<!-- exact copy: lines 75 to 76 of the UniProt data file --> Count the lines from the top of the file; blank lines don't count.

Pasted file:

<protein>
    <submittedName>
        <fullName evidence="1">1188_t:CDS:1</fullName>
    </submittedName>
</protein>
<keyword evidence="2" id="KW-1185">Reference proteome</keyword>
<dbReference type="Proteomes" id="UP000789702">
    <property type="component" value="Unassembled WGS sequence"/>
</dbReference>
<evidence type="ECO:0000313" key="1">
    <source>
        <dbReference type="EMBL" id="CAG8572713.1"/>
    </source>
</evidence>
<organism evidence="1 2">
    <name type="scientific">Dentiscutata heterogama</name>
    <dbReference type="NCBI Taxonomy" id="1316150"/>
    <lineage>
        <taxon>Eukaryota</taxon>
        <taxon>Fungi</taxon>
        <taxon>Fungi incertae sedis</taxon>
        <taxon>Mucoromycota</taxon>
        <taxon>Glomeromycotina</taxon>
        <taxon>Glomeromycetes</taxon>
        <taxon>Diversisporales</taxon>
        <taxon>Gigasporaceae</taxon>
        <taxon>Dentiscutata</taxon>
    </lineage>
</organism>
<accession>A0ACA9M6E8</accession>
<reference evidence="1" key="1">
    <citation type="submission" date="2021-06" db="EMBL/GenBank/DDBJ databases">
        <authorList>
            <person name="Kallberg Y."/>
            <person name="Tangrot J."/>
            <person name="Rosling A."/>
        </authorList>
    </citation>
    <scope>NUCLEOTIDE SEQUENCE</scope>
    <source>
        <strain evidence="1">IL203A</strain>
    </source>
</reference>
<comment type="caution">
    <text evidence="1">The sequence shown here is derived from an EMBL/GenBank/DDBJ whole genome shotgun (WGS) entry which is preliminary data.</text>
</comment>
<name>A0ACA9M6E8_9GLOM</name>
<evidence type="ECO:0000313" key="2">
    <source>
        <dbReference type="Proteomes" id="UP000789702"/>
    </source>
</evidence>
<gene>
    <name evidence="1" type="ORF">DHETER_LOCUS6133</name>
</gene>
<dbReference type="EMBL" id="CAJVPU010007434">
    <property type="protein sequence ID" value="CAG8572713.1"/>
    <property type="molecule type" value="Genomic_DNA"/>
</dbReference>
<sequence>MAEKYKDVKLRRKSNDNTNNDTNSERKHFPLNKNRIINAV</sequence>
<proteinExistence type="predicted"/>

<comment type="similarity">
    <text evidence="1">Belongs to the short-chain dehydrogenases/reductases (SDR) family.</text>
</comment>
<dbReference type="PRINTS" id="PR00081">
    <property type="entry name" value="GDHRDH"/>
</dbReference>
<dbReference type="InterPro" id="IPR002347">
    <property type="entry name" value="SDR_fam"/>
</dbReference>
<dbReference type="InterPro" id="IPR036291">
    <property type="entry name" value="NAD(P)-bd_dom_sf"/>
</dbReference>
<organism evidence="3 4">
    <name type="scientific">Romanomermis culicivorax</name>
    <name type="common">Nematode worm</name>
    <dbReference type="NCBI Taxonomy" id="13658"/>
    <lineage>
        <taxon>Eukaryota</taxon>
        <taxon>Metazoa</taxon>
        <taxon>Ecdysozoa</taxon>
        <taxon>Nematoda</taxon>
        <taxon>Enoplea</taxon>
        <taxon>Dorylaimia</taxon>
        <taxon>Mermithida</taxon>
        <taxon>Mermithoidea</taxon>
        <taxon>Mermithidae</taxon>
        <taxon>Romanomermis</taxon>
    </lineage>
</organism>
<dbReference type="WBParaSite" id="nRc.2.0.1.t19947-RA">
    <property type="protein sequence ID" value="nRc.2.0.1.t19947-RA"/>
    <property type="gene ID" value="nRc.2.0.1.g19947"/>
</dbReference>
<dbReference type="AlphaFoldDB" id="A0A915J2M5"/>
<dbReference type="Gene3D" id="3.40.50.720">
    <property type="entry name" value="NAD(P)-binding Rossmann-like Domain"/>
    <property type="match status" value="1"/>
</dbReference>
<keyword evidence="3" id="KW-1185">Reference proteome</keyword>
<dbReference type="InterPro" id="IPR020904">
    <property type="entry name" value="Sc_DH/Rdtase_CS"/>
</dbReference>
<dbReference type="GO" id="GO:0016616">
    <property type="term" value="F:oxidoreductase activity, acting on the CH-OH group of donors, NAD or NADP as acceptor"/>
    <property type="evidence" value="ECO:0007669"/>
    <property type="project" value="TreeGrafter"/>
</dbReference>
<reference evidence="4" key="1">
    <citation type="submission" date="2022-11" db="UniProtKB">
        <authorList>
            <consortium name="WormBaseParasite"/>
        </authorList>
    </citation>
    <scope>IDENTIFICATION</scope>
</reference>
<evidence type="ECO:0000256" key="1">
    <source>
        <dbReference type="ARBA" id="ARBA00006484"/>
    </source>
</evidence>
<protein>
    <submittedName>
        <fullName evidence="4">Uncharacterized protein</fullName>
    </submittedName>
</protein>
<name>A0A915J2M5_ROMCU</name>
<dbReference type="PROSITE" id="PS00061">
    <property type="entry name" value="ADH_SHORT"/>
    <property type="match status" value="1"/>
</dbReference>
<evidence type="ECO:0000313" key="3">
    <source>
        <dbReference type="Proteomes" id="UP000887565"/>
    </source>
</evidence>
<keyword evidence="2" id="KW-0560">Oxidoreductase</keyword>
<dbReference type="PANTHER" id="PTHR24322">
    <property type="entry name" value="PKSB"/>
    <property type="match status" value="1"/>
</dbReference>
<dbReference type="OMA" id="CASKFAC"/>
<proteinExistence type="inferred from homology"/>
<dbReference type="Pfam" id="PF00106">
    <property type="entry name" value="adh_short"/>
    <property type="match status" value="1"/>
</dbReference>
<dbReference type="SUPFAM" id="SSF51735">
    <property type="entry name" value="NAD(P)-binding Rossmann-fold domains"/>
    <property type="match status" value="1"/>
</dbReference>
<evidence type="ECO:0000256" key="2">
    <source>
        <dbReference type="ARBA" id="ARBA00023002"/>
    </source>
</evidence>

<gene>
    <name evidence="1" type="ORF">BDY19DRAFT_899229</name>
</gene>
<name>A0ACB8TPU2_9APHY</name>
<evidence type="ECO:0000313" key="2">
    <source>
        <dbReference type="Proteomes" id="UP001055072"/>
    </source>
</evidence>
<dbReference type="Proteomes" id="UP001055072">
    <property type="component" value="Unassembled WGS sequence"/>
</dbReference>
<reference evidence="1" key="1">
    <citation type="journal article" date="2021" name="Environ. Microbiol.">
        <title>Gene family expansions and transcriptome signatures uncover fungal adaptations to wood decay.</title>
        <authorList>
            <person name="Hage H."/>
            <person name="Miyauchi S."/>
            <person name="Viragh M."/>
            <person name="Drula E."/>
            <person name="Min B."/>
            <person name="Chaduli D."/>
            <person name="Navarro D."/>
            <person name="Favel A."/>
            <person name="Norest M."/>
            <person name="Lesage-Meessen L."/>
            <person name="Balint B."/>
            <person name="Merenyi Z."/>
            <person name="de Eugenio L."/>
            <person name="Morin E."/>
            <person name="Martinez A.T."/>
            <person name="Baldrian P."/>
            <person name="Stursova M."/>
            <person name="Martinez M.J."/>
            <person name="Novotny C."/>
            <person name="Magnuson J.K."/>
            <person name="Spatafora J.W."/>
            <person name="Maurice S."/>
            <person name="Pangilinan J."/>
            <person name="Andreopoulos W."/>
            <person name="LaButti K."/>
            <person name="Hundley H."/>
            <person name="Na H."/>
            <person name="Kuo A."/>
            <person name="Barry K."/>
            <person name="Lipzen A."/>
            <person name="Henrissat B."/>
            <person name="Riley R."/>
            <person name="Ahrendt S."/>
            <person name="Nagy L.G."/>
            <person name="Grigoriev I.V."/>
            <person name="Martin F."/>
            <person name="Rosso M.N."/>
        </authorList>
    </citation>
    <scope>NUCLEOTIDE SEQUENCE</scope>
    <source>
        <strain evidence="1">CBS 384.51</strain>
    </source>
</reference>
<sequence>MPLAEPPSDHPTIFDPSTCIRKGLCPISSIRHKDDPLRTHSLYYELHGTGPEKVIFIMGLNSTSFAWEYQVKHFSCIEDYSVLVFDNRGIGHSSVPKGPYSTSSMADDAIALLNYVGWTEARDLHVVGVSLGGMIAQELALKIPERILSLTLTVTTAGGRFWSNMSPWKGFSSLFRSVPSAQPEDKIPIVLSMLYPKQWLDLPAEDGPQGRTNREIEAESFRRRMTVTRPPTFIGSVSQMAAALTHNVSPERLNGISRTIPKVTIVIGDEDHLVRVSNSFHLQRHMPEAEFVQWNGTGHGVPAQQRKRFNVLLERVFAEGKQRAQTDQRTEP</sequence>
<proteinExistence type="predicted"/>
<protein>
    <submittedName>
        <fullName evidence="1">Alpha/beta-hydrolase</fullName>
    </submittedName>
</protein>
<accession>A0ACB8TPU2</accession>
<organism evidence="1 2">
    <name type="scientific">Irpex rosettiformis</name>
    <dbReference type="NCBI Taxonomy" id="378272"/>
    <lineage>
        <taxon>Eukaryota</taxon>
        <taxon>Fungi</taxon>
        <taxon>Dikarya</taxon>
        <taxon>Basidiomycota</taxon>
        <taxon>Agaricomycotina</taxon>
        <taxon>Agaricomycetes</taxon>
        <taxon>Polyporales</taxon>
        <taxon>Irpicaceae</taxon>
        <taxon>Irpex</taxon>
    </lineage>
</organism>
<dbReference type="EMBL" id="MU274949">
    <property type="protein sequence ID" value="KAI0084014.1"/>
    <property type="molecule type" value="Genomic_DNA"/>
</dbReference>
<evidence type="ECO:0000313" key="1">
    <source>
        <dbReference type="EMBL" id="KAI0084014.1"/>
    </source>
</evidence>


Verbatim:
    <name type="scientific">Romanomermis culicivorax</name>
    <name type="common">Nematode worm</name>